It occurred during the Pentecost celebration at St Francis Catholic Church in Owo town, Ondo state, usually spared from jihadists and criminal gangs active in other parts of the country. .

Monday morning, huge bloodstains still smeared the floor, the walls and the wooden pews of this church, testifying to the violence of this massacre, according to an AFP journalist on the spot. Human remains still litter the ground.

About 40 injured people are currently being treated in various medical centers in the city, local authorities told AFP.

“Dynamite exploded in the church (…) the assailants did not even enter the church, they fired through the windows,” the governor’s spokesman told AFP. State of Ondo, Richard Olatunde, who confirmed that at least 21 people had died.

This attack, denounced as a “heinous murder of the faithful” by President Muhammadu Buhari, has not been claimed. Local authorities said security forces had been mobilized to find the attackers, whose identity is not known.

On Sunday afternoon, Pope Francis reacted with a press release claiming “to have learned of the attack (which occurred) in the church of Ondo, in Nigeria, and the death of dozens of faithful, including many children, during the celebration of Pentecost”.

“As the details of the incident are being clarified, Pope Francis prays for the victims and for the country, painfully affected during a moment of celebration, and entrusts them to the Lord, so that he sends his Spirit to comfort them,” he added.

– Generalized insecurity –

The attack came two days before the launch by the APC, the ruling party, of its primaries for the presidential election of 2023 to choose its candidate. President Muhammadu Buhari, a former army general, ends his second term in February 2023, as provided by the Constitution.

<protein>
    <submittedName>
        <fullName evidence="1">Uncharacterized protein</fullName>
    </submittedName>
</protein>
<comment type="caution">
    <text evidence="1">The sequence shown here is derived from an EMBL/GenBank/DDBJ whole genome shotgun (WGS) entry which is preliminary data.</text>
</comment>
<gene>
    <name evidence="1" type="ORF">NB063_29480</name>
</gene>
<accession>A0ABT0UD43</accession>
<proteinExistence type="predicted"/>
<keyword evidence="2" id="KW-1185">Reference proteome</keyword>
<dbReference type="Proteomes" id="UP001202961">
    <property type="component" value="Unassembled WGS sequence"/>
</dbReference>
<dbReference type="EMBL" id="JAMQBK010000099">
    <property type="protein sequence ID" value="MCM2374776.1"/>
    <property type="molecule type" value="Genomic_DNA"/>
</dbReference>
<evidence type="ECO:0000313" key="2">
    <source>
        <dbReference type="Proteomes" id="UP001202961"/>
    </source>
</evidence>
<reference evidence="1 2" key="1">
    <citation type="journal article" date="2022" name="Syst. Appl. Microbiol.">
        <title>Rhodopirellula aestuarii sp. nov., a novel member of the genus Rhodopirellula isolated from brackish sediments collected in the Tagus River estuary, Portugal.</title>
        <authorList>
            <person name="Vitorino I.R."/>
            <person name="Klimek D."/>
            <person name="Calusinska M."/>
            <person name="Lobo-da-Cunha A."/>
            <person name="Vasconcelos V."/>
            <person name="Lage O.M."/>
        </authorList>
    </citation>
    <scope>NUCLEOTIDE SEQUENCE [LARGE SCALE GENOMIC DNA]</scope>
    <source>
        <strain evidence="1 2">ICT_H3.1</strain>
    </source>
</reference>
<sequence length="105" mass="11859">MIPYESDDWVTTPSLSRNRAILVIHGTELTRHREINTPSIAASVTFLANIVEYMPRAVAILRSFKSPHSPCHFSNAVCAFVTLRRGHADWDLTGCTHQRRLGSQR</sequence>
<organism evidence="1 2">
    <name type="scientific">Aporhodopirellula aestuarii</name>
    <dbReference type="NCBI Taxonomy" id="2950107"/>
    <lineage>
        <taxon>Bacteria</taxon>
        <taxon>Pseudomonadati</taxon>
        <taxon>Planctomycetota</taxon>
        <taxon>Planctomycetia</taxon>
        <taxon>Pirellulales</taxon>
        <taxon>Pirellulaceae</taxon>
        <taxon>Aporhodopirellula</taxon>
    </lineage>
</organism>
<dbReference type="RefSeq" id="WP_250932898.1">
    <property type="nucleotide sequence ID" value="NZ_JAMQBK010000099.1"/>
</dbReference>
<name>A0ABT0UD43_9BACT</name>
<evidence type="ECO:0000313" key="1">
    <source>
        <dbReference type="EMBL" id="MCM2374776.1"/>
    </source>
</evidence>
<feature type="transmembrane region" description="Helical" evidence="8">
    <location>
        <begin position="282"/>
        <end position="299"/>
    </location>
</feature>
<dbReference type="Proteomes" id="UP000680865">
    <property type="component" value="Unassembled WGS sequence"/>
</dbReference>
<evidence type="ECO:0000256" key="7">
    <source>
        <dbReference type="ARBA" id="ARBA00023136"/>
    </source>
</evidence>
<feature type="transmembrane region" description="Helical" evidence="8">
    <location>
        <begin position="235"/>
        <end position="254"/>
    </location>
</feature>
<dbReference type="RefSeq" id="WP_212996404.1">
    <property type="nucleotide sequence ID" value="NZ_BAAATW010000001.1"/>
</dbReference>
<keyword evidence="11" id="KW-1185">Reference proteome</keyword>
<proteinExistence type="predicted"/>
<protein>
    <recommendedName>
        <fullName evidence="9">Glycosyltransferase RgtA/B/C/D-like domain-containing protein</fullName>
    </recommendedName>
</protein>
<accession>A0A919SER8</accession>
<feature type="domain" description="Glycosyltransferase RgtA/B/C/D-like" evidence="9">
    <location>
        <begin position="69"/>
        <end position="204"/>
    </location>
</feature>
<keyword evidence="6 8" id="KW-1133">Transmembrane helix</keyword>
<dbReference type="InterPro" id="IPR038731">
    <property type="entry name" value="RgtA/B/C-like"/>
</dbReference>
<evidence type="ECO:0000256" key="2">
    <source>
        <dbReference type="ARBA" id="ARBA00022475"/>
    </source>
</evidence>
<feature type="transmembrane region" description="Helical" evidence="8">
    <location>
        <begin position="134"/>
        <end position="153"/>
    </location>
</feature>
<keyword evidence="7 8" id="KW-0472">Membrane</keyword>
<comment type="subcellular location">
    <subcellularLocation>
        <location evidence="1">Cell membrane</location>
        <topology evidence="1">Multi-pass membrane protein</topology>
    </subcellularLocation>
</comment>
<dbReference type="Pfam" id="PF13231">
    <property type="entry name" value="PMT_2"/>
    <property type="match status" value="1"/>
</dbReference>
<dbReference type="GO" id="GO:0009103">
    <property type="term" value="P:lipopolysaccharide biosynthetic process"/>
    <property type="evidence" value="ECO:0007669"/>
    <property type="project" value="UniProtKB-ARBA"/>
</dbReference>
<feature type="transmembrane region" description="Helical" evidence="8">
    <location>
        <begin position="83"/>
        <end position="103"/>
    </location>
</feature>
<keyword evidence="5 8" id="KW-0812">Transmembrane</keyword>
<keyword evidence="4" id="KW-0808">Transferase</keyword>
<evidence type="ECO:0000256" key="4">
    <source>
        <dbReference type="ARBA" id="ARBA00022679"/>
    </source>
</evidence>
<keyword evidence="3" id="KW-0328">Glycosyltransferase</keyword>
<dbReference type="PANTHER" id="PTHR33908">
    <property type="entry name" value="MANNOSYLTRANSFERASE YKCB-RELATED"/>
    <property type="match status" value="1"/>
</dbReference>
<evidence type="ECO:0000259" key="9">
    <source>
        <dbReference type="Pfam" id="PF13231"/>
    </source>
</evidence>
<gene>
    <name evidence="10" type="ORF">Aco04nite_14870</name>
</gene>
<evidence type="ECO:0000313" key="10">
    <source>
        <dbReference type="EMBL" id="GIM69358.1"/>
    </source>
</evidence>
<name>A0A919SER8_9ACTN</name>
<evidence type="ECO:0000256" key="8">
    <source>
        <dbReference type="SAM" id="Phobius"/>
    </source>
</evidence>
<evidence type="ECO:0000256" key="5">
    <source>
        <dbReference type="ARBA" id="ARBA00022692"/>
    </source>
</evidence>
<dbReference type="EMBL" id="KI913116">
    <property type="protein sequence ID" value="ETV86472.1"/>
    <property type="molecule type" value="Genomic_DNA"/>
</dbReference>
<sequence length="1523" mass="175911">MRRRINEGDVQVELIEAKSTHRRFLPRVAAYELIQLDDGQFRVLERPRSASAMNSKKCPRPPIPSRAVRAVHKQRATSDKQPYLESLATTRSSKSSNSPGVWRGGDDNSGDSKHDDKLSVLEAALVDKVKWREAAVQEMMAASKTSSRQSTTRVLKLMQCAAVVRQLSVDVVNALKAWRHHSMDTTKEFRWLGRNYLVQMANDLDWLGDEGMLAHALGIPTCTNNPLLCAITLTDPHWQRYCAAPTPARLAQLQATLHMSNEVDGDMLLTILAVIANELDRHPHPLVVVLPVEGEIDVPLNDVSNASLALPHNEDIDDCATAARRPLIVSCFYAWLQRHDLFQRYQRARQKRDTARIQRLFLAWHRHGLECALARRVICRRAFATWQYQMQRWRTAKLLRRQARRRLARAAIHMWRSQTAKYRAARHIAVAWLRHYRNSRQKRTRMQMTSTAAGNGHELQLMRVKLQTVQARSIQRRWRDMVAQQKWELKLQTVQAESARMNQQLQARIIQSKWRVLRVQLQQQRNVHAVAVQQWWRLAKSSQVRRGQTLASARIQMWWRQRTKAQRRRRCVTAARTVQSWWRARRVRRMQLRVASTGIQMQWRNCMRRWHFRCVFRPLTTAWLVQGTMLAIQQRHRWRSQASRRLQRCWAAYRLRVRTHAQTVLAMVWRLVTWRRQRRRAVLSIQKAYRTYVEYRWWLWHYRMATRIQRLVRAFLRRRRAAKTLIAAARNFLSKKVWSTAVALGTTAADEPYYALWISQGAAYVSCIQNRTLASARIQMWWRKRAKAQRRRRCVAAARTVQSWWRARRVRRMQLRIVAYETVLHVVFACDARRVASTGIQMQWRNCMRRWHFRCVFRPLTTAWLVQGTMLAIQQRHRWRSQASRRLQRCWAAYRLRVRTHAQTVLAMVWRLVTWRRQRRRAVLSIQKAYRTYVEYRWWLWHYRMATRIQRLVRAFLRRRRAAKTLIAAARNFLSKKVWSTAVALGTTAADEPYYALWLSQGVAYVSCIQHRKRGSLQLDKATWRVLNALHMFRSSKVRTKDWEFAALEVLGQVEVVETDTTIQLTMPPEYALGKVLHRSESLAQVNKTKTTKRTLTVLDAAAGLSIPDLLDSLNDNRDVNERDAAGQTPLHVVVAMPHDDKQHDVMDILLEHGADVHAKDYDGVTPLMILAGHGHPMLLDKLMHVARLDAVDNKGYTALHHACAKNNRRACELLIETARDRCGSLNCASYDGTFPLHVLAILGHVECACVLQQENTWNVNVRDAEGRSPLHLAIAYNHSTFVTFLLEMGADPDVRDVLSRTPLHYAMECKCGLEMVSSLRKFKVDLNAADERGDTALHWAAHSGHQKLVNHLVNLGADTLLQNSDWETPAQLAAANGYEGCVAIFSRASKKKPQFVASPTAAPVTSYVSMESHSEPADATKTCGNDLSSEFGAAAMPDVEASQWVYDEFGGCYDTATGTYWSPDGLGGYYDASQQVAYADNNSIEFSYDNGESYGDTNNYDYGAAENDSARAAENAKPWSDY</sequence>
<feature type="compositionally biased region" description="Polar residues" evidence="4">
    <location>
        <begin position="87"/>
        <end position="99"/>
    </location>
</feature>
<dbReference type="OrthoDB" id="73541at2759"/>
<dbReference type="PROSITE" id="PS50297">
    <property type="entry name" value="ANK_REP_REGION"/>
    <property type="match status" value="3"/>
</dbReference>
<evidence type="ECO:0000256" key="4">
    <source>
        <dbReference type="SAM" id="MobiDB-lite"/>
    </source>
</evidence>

Security remains a major challenge in Africa’s most populous country and the continent’s largest economy.

Attacks on religious sites are particularly sensitive in Nigeria, where tensions often escalate between communities in a country with a predominantly Christian south-east and a predominantly Muslim north.

This type of attack is however rare in the south-west of the country, which is relatively peaceful, even if criminal groups occasionally carry out kidnappings there.

The Nigerian army, on the other hand, faces many hotbeds of insecurity in the rest of the country. A jihadist insurgency has been raging for 12 years in the northeast, gangs of looters and kidnappers terrorize the northwest and center, and the southeast is the scene of separatist movements.

The jihadist group Boko Haram, present in the northeast of the country alongside Iswap, affiliated with the Islamic State, has already targeted churches throughout a conflict which has left 40,000 dead and 2 million displaced in Nigeria.